The Red Arrows have performed nearly 5,000 times across the globe in the past five decades, generating investment and highlighting strong ties with British allies.
British government officials have been caught up in a blunder when they tried to hype themselves up for the upcoming American tour of the military’s aerobatic team.
The UK Department for International Trade recently started a countdown to the deployment – the first such mission in the US in a decade.
The department marked 48 days to go with a picture that was meant to show a British plane flying higher than the summit of Mount Everest.
However, the tweet instead appeared to feature a reddish outline of what looks like a Russian fighter jet Sukhoi Su-30 (for the record, the Red Arrows operate the BAE Systems Hawk T1 trainer aircraft).
After the image raised eyebrows among Twitter users, the post was deleted and replaced with another one without any aircraft.
“We wanted to be sure of its provenance following comments made on Twitter”, a spokesman for the department told the Daily Mail.
“Both the Red Arrows and DIT are content with the image, however, we think it’s best to repost an image that more closely resembles the Red Arrows aircraft”.
The Royal Air Forces’ Aerobatic Team – otherwise known as the Red Arrows – is a world-famous team that puts on daredevil displays at air shows and festivals. This month, they did a colourful display inthe skies over Normandy to mark the D-Day anniversary.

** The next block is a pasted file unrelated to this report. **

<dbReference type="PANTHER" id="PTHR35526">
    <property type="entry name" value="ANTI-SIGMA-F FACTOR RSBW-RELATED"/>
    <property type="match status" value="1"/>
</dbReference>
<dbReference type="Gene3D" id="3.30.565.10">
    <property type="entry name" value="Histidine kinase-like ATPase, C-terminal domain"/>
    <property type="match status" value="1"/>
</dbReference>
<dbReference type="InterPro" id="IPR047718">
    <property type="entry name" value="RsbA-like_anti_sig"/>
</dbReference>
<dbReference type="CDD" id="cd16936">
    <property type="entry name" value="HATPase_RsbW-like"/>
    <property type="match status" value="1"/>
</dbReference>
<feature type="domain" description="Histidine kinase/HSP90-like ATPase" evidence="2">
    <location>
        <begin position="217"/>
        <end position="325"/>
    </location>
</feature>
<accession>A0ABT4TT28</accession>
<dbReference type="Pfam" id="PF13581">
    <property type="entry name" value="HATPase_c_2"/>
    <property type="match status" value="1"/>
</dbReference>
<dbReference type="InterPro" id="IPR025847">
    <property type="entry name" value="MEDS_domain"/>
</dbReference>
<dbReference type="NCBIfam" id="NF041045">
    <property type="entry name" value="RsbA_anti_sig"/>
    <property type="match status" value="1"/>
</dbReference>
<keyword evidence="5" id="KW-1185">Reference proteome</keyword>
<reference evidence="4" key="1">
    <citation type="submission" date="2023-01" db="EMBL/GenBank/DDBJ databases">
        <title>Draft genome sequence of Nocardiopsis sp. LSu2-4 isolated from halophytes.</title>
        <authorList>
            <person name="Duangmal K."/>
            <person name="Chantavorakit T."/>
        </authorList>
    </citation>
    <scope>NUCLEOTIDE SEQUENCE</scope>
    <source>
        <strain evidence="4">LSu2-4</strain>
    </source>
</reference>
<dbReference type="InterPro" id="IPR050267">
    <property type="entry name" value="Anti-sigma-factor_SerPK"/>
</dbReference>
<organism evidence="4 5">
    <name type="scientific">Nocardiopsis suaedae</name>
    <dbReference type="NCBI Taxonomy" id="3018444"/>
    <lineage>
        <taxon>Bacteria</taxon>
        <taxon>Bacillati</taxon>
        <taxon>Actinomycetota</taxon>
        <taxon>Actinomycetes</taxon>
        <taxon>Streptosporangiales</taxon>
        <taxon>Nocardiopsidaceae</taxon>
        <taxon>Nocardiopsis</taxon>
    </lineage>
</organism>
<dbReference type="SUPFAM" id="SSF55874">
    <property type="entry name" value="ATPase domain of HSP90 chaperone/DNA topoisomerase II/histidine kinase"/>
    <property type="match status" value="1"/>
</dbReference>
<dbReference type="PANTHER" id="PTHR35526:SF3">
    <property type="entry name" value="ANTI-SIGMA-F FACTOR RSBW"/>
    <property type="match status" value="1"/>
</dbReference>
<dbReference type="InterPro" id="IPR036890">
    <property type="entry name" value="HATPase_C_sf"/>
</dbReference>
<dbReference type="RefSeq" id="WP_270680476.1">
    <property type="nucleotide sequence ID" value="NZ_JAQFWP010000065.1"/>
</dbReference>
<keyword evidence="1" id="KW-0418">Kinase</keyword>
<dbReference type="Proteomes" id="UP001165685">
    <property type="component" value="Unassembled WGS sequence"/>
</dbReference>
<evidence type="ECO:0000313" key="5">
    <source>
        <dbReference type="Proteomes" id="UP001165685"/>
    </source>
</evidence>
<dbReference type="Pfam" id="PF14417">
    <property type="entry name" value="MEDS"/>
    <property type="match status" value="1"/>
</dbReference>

They are set to light up the skies over 18 cities in the US and Canada between August and October.
Mark Lancaster, Britain’s defence minister, said of the tour: “The Red Arrows are an international symbol of Britain and this landmark event will generate a significant amount of investment. It is only right that, after more than a decade away, they return to the home of our closest defence ally”.
“The deployment will build on the recent successful Red Arrows tours to China, the Far East and Gulf regions and the team is already preparing extensively – to present a safe, memorable and visually-exciting formation display to new audiences across the Atlantic”.